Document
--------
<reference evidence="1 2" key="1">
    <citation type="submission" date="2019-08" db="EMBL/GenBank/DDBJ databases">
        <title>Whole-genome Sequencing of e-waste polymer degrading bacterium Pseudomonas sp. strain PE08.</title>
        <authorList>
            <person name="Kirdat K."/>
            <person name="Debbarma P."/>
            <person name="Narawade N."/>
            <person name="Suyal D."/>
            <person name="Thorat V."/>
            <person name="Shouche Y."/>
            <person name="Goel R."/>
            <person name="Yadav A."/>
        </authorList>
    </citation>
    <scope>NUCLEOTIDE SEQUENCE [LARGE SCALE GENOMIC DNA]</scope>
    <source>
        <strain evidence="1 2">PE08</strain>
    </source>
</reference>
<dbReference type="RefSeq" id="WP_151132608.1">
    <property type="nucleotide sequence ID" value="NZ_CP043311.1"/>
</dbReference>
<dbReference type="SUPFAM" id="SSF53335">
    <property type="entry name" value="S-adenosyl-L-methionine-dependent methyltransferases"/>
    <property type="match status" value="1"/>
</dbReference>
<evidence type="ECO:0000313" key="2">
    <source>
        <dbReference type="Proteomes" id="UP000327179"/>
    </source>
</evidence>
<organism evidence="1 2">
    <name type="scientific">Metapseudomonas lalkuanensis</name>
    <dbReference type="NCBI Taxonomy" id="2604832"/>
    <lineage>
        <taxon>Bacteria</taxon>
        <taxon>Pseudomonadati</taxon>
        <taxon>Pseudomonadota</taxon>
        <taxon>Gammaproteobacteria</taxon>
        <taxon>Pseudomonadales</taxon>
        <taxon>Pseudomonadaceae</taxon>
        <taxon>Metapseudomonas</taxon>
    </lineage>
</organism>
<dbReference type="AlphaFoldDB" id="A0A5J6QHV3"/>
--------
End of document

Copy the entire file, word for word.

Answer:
<reference evidence="1 2" key="1">
    <citation type="submission" date="2019-08" db="EMBL/GenBank/DDBJ databases">
        <title>Whole-genome Sequencing of e-waste polymer degrading bacterium Pseudomonas sp. strain PE08.</title>
        <authorList>
            <person name="Kirdat K."/>
            <person name="Debbarma P."/>
            <person name="Narawade N."/>
            <person name="Suyal D."/>
            <person name="Thorat V."/>
            <person name="Shouche Y."/>
            <person name="Goel R."/>
            <person name="Yadav A."/>
        </authorList>
    </citation>
    <scope>NUCLEOTIDE SEQUENCE [LARGE SCALE GENOMIC DNA]</scope>
    <source>
        <strain evidence="1 2">PE08</strain>
    </source>
</reference>
<dbReference type="RefSeq" id="WP_151132608.1">
    <property type="nucleotide sequence ID" value="NZ_CP043311.1"/>
</dbReference>
<dbReference type="SUPFAM" id="SSF53335">
    <property type="entry name" value="S-adenosyl-L-methionine-dependent methyltransferases"/>
    <property type="match status" value="1"/>
</dbReference>
<evidence type="ECO:0000313" key="2">
    <source>
        <dbReference type="Proteomes" id="UP000327179"/>
    </source>
</evidence>
<organism evidence="1 2">
    <name type="scientific">Metapseudomonas lalkuanensis</name>
    <dbReference type="NCBI Taxonomy" id="2604832"/>
    <lineage>
        <taxon>Bacteria</taxon>
        <taxon>Pseudomonadati</taxon>
        <taxon>Pseudomonadota</taxon>
        <taxon>Gammaproteobacteria</taxon>
        <taxon>Pseudomonadales</taxon>
        <taxon>Pseudomonadaceae</taxon>
        <taxon>Metapseudomonas</taxon>
    </lineage>
</organism>
<dbReference type="AlphaFoldDB" id="A0A5J6QHV3"/>